Mem and Cog Exam 2

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  1. short term memory
    • memory responsible for processing and retaining info beyond the sensory registers
    • not much longer than a minute
  2. decay
    forgetting because of passage of time
  3. interference
    • info in short term mem interferes with or in some way blocks the trtrieval of other info.
    • primary cause of forgetting in STM
  4. parallel search
    all item sin short term are available more or less at once.
  5. serial self-terminating search
    • going through items one at a time
    • once target item is reached, search stops
  6. serial exhaustive search
    going through items one at a time, whan target item is found people continute until they search through entire list.
  7. suffix effect
    recency effect is diminished when extra info is presented at end of a list (esp when that info is similar to the list)
  8. slot based models
    STM is composed of a series of ordered slots and info is dropped into each box as it's encountered.
  9. chaining model
    STM info contains a series of associative links.
  10. perturbation model
    • info in short term is organized intoa hierarchy of chunks
    • every item regulated by a control unit that manages the chunk.
  11. inhibition models
    inhibition is used to recover serial order
  12. repetition blindness
    when people read sentences in which a word is shown twice in rapid succession and they claim to not have seen the word.
  13. context-based models
    context is constantly in flux even at a very subtle level
  14. working memory
    • controlled use of info in STM
    • thinking of how to get to a mall you've never been to
  15. Baddeley and Hitch model
    • phonological loop
    • visuo-spatial sketchpad
    • central executive
  16. central executive
    main control center of working memory
  17. phonological store
    temporary storehouse of information
  18. articulatory loop
    active rehearsal component of phonological loop
  19. phonological loop includes
    phonological store and articulatory loop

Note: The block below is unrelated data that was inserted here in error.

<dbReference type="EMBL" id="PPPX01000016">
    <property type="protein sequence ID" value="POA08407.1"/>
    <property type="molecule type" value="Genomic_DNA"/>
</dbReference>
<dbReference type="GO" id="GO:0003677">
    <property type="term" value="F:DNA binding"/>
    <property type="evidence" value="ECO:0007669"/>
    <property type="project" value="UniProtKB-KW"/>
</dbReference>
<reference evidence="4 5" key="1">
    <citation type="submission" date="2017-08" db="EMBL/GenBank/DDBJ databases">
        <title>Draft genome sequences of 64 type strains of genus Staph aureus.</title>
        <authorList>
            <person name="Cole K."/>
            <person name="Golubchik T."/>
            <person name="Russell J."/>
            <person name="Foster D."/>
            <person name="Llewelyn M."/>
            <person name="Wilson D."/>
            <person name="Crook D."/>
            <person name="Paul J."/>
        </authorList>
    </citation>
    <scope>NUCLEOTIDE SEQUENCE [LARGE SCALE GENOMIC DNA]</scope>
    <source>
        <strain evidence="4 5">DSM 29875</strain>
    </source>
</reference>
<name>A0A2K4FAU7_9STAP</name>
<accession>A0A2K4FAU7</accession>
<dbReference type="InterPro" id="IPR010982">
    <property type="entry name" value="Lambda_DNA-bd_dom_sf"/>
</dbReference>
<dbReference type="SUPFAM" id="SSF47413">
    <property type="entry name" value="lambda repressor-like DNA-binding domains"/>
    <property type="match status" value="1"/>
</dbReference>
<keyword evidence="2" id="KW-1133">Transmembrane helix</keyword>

20. word length effect
    • a person's word span is amller for longer words than for shorter words
    • the longer the words, the more info needs to be refreshed by the articulatory loop
  21. articulatory suppression
    reduced verbal span when a person is engaged in a speaking task while simultaneously trying to remember a set of items
  22. irrelevant speech effect
    • phonological loop less efficient when people are listening to irrelevant speech in the background even if its in a language they don't understand
    • reading in a room where others are talking
  23. phonological similarity effect
    the more phonologically similar (closer the sounds are) the items in a set are, the more errors are made on recall
  24. lexicality effect
    memory spans are larger for lists of words than for lists of nonwords.
  25. visuo-spatial sketchpad
    • responsible for visual information (size or color)and spatial info (orientation of objects)
    • images must be actively rehearsed in the sketchpad or they'll degrade
    • larger images harder to maintain than smaller images
  26. mental rotation
    • person must mentally turn some object
    • has characteristics that mimic physical rotation - greater the degree of rotation the longer it takes to complete the task
  27. boundary extension
    • memory for details beyond what is seen
    • seeing a greater expanse of a scene than was shown in a picture
  28. dynamic memory
    interpretation of either real or perceived motion of objects.
  29. representational momentum
    tendency for people to misremember the location or orientation of an object further along its path of motion than it actually was the last time it was seen.
  30. representational gravity
    • memory of object positions tends to be distorted toward the arth, especially when objects aren't supported
    • greater an incline the further down it an object moves in a test
  31. representational friction
    • objects moving in space slow down more quickly if they are moving along another object that can produce friction.
    • greater the implied contact with a surface, greater the implied friction.
  32. central executive
    • allocation of attentional resources
    • helps coordinate what info is attended to in working memory and what is not
    • controls mechanisms of memory - suppression
  33. suppression
    used to keep irrelevant info out of working memory or to remove from working memory info thats become irrelevant.
  34. dysexecutive syndrome
    perseverations occurs when a person has been performign a task one way and is asked to perform it another way.
  35. simple span measure
    a measure that requires a person to do one simple task
  36. complex span measures
    measure with a retention component and an active processing component
  37. reading span test
    • person asked to read aloud a set of two to six sentences
    • after each set person mucst recall last word in each of the sentences of that set.
    • largest set of words that can all be accurately recalled corresponds to that persons reading span score.
  38. comprehension span test
    same as reading span test but also have to make sensibility judgments about whether the sentence made sense